Thursday, October 4, 2012

The Debate: Who Won, Who's Lying About It

Heading into last night's debate, much of the discussion in the media was about the "expectation game" and whether each candidate would meet or exceed expectations. In other words, most members of the media hedged their bets - meaning they didn't have the guts to tell you what they really thought.

The fact is, Mr. Romney's campaign set the bar so low, if he didn't make an outright ass of himself - as he did in many of the GOP primary debates - he was going to have exceeded the expectations of most Americans who expected the President to win the debate handily.

As you may have noted in our Wednesday edition, unlike much of the rest of the media, we didn't hedge our bets. We don't lie - and we won't start now. We thought the debate wouldn't live up to the media hype - and it didn't.

That didn't stop many of our ethically challenged colleagues in the wider media field, who began spinning the debate in favor of Mitt, the moment it ended, as though their careers depended on it. Chances are, their careers do depend on their lies making the presidential race appear closer than it actually is, so their corporate master's ratings, clicks, and copies stay at high levels. Funny how the threat of losing something important can focus one's ability to lie.

As we already noted, though - we don't lie. So here's what really happened at the debate last night.

At best, the debate was a tie. At worst, Mr. Romney lost.

The debate leaned heavily on the economy, with four of six sections devoted to the economy. The moderator, PBS' Jim Lehrer, was surprisingly weak, allowing for Obama to talk much longer than he should have, while allowing Mr. Romney to walk all over him. Multiple times, Romney bullied his way past Lehrer and attempted to take control of the debate, much as he did with Gov. Rick Perry in the GOP primary debates.

We'll agree that President Obama spoke a bit longer at times than he should have. That said, his answers were highly detailed and fact-filled. On questions of jobs, taxes, debt & deficit, education, and earned benefits (entitlements), President Obama patiently went through details of his plans, their positive effects, and what progress had been made the last four years. On Obamacare, Obama simply bearhugged Romney to death with the facts.

On the other side of the stage, Mr. Romney was aggressive and at times petulant, like a spoiled child. As we already noted, Romney interrupted, bullied, and pushed his way through much of the debate. Romney also had virtually no details on ANY of his plans.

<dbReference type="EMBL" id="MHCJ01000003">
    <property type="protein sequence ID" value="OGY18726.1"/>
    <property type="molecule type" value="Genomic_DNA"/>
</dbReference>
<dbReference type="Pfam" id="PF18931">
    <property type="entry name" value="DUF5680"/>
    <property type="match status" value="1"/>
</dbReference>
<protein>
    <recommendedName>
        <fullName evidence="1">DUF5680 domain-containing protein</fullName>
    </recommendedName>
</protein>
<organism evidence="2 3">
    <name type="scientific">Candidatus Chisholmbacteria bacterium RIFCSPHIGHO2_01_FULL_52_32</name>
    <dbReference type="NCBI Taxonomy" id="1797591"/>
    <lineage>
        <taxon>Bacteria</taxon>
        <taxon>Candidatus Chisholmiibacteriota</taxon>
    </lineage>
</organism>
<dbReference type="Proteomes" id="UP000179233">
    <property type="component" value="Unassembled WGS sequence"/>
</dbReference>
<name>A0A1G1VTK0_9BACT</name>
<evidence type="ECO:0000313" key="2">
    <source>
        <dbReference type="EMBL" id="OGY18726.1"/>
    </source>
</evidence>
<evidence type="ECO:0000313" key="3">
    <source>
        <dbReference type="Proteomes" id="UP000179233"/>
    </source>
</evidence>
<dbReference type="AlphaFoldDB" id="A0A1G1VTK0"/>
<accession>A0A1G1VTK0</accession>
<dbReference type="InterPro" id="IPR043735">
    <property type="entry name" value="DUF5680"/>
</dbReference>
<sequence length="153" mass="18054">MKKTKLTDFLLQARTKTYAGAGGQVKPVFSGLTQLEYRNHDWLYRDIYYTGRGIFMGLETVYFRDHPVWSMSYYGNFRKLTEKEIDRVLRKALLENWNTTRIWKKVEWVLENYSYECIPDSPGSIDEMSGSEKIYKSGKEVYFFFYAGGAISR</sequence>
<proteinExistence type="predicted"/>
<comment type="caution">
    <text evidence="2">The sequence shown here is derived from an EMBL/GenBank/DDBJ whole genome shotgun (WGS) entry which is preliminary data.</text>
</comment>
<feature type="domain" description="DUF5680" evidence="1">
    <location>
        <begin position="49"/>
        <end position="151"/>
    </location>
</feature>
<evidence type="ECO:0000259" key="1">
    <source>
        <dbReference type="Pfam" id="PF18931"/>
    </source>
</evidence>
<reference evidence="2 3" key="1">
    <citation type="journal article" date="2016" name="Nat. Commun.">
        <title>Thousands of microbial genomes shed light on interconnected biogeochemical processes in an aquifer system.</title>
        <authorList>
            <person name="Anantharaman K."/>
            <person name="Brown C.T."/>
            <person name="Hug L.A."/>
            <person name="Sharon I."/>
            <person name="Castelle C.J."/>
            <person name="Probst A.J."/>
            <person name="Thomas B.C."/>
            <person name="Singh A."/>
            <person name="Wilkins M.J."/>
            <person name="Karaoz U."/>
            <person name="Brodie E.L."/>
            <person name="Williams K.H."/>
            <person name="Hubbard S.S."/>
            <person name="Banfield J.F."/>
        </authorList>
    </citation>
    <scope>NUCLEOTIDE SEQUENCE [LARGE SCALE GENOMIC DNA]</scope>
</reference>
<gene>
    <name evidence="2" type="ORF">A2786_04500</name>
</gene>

When pushed by both President Obama and Mr. Lehrer, Romney deftly and repeatedly avoided direct requests for specifics. Romney could not explain how he would pay for his $5 trillion tax cut - a plan he consistently lied about, multiple times during the debate. Romney insisted he wasn't going to reduce taxes on the wealthy - but refused to say how he would pay for any of his promises. What's more, Romney insisted his plans wouldn't cut other programs in the goverment, even though fact checkers have proven his math doesn't add up. Romney also insisted he was going to eliminate any Federal government program he didn't really think was necessary, including budget allocations to PBS - which is a power that Congress has, not the Presidency.

The truth is, Mitt Romney couldn't stop lying in the debate. As Jon Lovett of The Atlantic magazine pointed out:
Romney claims he never said Romneycare should be a national model. He did.
Romney claims he never promised to cut taxes for wealthy. His plan did.
Romney claims he won't change Medicare for current seniors; repealing Obamacare will do exactly that.
Romney claims he covers pre-existing conditions - in every meaningful way, his plan does not.
In short, Mr. Romney lied about nearly everything important, while giving next to no details. He even lied about Massachusetts schools being number one. That designation belongs to Maryland, actually - and has for the last four years.

Overall, the debate wasn't very exciting.

President Obama was measured, head down, writing notes throughout the debate. He was the fact-filled, wonkish scholar President that America has come to know and trust over the last four years.

Mr. Romney was the plastic corporate executive with the fake laugh, who's ready to push snap judgments, even when he has no facts. Romney had no details about any of his plans, had more than a few toned-down zingers, and had enough lies to keep the fact-checkers going until the next debate.

In a nutshell, Mitt Romney needed the debate performance of his life. He didn't give it - which means this debate wasn't a win for Romney - no matter how hard anyone tries to spin it.

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